Twelve ounces of oil was fed of each
of these oils. On the hay, ensilage
and grain ration, one of the cows gave
1.23 pounds, of butter fat a day,
When the twelve ounces of palm
oil was added the same cow gave
1.30 pounds of butter fat per day; with
addition of atearlne she gave 1.29
pounds of butter fat per day, and the
same figures when the twelve ounces
of cotton seed oil was fed. The same
ration of hay, ensttla&e, oat hay and
grata was continued through all this
different oil feeding. But when the cow
was taken off both hay and grain ra
tion and 'the oils and put on good pas
ture she gave a average of 1.38
pounds of butter fat per day. Can we
not learn from these and many more
fawts within: easy reach of observation
(that for the making of butter we
should provide the cow with good hay
cut at the succulent stage, and ensi
lage, roots, etc., if we wish 'her to do
her level best in providing us with
butter fat? We should keep an eye
steadily on the one fact of approach
ing as near as possible the succulent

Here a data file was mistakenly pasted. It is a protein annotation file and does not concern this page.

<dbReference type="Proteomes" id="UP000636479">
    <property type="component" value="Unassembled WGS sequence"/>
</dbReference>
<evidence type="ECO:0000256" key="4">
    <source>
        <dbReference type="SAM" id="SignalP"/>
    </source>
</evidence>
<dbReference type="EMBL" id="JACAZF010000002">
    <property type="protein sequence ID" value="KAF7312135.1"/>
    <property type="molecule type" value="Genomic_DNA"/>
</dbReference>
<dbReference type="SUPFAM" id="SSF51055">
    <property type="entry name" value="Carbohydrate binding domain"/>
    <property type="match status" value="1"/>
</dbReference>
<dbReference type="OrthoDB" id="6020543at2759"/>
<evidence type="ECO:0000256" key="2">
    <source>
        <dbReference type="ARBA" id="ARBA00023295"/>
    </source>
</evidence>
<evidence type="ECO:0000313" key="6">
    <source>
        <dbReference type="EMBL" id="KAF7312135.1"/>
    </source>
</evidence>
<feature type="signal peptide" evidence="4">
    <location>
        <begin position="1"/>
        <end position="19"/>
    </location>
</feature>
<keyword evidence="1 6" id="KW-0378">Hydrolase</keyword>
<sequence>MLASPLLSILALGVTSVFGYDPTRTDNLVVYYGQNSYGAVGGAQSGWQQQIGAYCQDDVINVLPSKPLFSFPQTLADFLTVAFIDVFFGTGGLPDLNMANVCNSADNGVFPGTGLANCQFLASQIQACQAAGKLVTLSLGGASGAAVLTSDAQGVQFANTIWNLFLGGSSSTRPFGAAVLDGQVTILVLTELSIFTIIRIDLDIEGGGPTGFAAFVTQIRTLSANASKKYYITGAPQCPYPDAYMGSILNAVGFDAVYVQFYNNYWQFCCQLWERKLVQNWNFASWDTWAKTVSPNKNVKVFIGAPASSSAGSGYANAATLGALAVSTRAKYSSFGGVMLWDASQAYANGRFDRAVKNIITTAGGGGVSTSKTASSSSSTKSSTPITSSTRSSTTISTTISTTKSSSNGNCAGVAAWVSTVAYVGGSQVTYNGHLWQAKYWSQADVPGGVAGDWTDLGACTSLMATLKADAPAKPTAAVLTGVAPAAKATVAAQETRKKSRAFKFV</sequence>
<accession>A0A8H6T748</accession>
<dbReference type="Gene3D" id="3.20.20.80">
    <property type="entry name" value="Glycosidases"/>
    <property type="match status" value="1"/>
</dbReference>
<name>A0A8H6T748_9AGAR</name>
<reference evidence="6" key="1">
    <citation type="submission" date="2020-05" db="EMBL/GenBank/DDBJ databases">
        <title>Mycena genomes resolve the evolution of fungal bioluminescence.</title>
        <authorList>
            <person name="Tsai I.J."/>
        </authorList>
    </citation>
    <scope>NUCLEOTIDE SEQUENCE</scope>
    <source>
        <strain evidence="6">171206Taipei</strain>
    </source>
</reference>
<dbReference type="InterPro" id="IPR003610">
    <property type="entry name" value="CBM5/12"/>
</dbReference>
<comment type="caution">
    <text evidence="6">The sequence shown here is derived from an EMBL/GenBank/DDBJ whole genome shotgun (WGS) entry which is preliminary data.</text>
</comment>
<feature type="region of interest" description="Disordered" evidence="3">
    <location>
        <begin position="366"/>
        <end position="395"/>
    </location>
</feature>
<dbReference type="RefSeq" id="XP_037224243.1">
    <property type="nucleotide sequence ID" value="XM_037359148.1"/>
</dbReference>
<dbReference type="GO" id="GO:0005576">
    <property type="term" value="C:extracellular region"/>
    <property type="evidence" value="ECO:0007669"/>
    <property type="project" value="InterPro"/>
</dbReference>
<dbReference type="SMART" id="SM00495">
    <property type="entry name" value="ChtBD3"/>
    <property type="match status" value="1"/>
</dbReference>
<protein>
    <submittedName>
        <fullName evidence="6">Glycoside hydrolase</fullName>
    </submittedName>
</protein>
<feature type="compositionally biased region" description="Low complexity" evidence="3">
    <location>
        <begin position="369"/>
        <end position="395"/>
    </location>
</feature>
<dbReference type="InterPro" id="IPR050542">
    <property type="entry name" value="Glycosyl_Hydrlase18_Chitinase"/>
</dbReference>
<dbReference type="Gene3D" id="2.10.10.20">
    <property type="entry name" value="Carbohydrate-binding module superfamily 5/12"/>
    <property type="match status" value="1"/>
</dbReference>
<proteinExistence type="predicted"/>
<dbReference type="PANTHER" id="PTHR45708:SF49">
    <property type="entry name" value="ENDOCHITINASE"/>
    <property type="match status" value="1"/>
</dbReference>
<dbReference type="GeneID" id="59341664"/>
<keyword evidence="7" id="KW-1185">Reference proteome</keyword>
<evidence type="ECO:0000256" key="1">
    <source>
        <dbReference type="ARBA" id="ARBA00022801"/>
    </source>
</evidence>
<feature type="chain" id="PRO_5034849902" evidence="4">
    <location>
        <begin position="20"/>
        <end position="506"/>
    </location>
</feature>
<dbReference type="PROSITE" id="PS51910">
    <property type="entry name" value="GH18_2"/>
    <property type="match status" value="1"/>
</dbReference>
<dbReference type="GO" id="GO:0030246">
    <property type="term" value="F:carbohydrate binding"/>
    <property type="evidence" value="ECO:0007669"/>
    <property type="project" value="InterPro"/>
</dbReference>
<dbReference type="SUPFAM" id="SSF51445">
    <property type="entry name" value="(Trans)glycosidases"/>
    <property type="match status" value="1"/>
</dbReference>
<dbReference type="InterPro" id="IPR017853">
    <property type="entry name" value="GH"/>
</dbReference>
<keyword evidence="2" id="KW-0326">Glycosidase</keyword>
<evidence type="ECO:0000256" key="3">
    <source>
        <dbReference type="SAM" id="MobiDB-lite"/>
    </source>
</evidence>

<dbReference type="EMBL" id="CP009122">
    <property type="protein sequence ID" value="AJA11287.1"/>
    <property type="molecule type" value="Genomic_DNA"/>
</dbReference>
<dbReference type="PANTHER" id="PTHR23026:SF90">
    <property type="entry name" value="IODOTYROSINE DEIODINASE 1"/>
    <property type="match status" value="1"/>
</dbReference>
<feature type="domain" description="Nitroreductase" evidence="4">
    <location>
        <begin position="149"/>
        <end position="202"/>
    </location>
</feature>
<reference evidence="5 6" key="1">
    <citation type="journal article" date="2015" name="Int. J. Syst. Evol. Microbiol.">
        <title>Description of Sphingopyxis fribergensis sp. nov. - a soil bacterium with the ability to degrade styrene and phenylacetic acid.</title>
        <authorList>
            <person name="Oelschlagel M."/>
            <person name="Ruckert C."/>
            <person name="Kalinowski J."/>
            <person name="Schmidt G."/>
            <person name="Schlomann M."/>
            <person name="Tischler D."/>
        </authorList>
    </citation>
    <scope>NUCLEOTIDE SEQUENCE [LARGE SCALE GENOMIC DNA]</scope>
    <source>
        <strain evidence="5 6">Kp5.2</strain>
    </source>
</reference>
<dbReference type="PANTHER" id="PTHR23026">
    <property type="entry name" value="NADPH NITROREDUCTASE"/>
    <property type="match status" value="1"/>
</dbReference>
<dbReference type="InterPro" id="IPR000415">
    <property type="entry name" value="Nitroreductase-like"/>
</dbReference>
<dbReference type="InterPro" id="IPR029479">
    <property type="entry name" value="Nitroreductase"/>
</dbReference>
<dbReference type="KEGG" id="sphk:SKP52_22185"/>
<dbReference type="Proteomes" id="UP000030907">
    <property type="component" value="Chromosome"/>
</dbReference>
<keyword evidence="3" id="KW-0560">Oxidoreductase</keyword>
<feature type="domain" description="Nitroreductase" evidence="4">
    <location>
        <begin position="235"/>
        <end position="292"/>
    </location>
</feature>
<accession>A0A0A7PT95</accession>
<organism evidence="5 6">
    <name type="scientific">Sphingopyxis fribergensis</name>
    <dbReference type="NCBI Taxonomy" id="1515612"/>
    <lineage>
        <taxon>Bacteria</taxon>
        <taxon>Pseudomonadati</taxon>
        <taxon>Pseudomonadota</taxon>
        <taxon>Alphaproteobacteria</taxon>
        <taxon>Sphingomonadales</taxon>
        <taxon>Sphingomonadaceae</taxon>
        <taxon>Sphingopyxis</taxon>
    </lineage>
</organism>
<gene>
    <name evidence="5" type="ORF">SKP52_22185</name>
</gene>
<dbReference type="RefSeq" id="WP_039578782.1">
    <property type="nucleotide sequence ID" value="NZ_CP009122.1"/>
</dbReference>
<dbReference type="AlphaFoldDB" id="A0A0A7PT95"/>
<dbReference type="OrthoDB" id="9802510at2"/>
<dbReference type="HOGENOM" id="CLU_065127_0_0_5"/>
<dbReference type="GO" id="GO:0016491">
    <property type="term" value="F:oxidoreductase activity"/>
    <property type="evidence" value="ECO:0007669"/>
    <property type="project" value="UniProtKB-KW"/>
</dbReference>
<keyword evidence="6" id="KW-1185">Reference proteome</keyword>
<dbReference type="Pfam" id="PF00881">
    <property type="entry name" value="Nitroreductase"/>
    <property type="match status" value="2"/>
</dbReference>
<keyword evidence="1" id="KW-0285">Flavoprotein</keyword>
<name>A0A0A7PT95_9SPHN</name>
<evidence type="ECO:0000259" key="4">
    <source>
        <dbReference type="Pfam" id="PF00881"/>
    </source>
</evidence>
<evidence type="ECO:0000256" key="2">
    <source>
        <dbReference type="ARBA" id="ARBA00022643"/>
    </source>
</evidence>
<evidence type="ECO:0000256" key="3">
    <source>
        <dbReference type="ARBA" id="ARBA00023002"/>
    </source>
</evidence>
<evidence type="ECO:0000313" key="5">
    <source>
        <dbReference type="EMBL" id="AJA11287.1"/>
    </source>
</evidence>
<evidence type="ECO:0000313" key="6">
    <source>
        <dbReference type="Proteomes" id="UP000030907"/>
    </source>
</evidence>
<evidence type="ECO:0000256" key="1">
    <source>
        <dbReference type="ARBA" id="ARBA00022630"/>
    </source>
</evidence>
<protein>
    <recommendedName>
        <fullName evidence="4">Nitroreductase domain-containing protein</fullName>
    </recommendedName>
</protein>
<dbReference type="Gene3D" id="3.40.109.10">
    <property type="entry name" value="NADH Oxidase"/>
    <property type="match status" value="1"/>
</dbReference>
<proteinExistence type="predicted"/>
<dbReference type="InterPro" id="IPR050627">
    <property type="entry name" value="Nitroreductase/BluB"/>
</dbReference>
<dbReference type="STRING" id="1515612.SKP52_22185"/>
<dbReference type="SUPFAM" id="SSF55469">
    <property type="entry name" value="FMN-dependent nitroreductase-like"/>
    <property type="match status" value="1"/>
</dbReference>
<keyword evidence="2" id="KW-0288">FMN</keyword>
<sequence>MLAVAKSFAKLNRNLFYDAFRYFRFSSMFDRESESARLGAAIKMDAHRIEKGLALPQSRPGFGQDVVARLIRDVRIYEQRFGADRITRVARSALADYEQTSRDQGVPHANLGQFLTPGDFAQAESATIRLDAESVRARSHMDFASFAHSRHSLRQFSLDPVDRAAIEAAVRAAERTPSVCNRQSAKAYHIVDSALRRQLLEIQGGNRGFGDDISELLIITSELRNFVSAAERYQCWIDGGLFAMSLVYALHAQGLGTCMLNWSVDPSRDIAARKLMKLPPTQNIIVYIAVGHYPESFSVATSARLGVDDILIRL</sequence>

condition when we prepare hor food
for her. Hoard's Dairyman.
A GREAT MISTAKE)
Is made If one confounds Bunnell's
Hair Restorative With the many hair
preparations for sale, which, dye the
hair, aa it Is not a dye, but produces
healthy hair of Its youthful color by
iurnishing to the hair roots tho lack
ag t natural constituent elements of
ialr, preventing oaldness, removing
dandruff and diseased scalp, render
ing the hair elastic, soft and 'brilliant.
By druggists, price $l.op per bottle.
Sold by G. W. Putnam, druggist, No.
255 Commercial street, Salem, Or, 4
Power Lttert U.S. Gov't Report
Historic Kemains of an
It Was Explored by Hon.
J. A. Wright. .
Story of a Beautiful Indian Maiden
Pluuriuf Into the Burnlnf Crater to
Kacape Punishment of Enemies.
Crater mountain la one of the Uma
tilla Indiana' great spook depot from
ancient tlmea. Buck that are now
white with tlie fcoary frosts of many
winter recollect to hanging in the
tree tightly trapped to their nursing
board while their mother roomed
the foroetx In search of game for the
lord of creation or wood for (he tepee,
and from Ir fancy love to relate how